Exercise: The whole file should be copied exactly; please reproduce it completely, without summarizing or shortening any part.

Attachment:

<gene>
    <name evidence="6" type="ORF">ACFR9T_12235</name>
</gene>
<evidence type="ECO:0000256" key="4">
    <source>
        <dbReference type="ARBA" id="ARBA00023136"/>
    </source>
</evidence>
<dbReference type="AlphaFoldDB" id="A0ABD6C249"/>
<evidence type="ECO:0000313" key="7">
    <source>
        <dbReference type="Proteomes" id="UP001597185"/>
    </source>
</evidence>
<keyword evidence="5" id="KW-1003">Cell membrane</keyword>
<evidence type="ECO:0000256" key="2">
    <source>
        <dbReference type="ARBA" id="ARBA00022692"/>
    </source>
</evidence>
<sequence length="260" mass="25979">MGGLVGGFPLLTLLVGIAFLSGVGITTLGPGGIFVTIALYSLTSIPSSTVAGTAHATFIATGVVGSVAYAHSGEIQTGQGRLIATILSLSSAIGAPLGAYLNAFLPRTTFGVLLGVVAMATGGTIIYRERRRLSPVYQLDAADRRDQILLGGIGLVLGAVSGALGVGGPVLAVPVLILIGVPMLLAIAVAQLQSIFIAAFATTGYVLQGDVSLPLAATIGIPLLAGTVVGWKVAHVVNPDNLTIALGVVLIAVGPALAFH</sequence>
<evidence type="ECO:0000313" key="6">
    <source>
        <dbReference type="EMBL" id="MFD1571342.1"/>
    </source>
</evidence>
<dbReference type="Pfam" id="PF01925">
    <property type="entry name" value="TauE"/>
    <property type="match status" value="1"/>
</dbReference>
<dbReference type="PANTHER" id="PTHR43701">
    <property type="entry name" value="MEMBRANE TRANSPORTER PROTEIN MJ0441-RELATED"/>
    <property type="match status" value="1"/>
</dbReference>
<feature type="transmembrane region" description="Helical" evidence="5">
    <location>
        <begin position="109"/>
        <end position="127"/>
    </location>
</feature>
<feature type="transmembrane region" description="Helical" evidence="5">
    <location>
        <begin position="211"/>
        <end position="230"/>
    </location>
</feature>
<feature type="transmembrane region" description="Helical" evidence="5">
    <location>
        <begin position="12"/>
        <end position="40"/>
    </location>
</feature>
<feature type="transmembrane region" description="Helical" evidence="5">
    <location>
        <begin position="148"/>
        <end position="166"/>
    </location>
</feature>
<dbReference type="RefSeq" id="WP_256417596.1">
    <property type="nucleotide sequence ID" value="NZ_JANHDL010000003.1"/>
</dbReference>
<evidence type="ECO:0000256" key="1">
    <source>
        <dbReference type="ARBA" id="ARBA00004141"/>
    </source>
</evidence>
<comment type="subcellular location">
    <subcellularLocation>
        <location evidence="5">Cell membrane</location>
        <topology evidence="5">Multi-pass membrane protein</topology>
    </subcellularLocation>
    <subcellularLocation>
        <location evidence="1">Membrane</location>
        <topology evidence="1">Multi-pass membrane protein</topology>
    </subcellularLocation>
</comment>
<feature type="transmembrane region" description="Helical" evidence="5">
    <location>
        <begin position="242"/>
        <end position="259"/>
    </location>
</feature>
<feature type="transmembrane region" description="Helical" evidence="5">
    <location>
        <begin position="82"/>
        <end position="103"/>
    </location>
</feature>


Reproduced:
<gene>
    <name evidence="6" type="ORF">ACFR9T_12235</name>
</gene>
<evidence type="ECO:0000256" key="4">
    <source>
        <dbReference type="ARBA" id="ARBA00023136"/>
    </source>
</evidence>
<dbReference type="AlphaFoldDB" id="A0ABD6C249"/>
<evidence type="ECO:0000313" key="7">
    <source>
        <dbReference type="Proteomes" id="UP001597185"/>
    </source>
</evidence>
<keyword evidence="5" id="KW-1003">Cell membrane</keyword>
<evidence type="ECO:0000256" key="2">
    <source>
        <dbReference type="ARBA" id="ARBA00022692"/>
    </source>
</evidence>
<sequence length="260" mass="25979">MGGLVGGFPLLTLLVGIAFLSGVGITTLGPGGIFVTIALYSLTSIPSSTVAGTAHATFIATGVVGSVAYAHSGEIQTGQGRLIATILSLSSAIGAPLGAYLNAFLPRTTFGVLLGVVAMATGGTIIYRERRRLSPVYQLDAADRRDQILLGGIGLVLGAVSGALGVGGPVLAVPVLILIGVPMLLAIAVAQLQSIFIAAFATTGYVLQGDVSLPLAATIGIPLLAGTVVGWKVAHVVNPDNLTIALGVVLIAVGPALAFH</sequence>
<evidence type="ECO:0000313" key="6">
    <source>
        <dbReference type="EMBL" id="MFD1571342.1"/>
    </source>
</evidence>
<dbReference type="Pfam" id="PF01925">
    <property type="entry name" value="TauE"/>
    <property type="match status" value="1"/>
</dbReference>
<dbReference type="PANTHER" id="PTHR43701">
    <property type="entry name" value="MEMBRANE TRANSPORTER PROTEIN MJ0441-RELATED"/>
    <property type="match status" value="1"/>
</dbReference>
<feature type="transmembrane region" description="Helical" evidence="5">
    <location>
        <begin position="109"/>
        <end position="127"/>
    </location>
</feature>
<feature type="transmembrane region" description="Helical" evidence="5">
    <location>
        <begin position="211"/>
        <end position="230"/>
    </location>
</feature>
<feature type="transmembrane region" description="Helical" evidence="5">
    <location>
        <begin position="12"/>
        <end position="40"/>
    </location>
</feature>
<feature type="transmembrane region" description="Helical" evidence="5">
    <location>
        <begin position="148"/>
        <end position="166"/>
    </location>
</feature>
<dbReference type="RefSeq" id="WP_256417596.1">
    <property type="nucleotide sequence ID" value="NZ_JANHDL010000003.1"/>
</dbReference>
<evidence type="ECO:0000256" key="1">
    <source>
        <dbReference type="ARBA" id="ARBA00004141"/>
    </source>
</evidence>
<comment type="subcellular location">
    <subcellularLocation>
        <location evidence="5">Cell membrane</location>
        <topology evidence="5">Multi-pass membrane protein</topology>
    </subcellularLocation>
    <subcellularLocation>
        <location evidence="1">Membrane</location>
        <topology evidence="1">Multi-pass membrane protein</topology>
    </subcellularLocation>
</comment>
<feature type="transmembrane region" description="Helical" evidence="5">
    <location>
        <begin position="242"/>
        <end position="259"/>
    </location>
</feature>
<feature type="transmembrane region" description="Helical" evidence="5">
    <location>
        <begin position="82"/>
        <end position="103"/>
    </location>
</feature>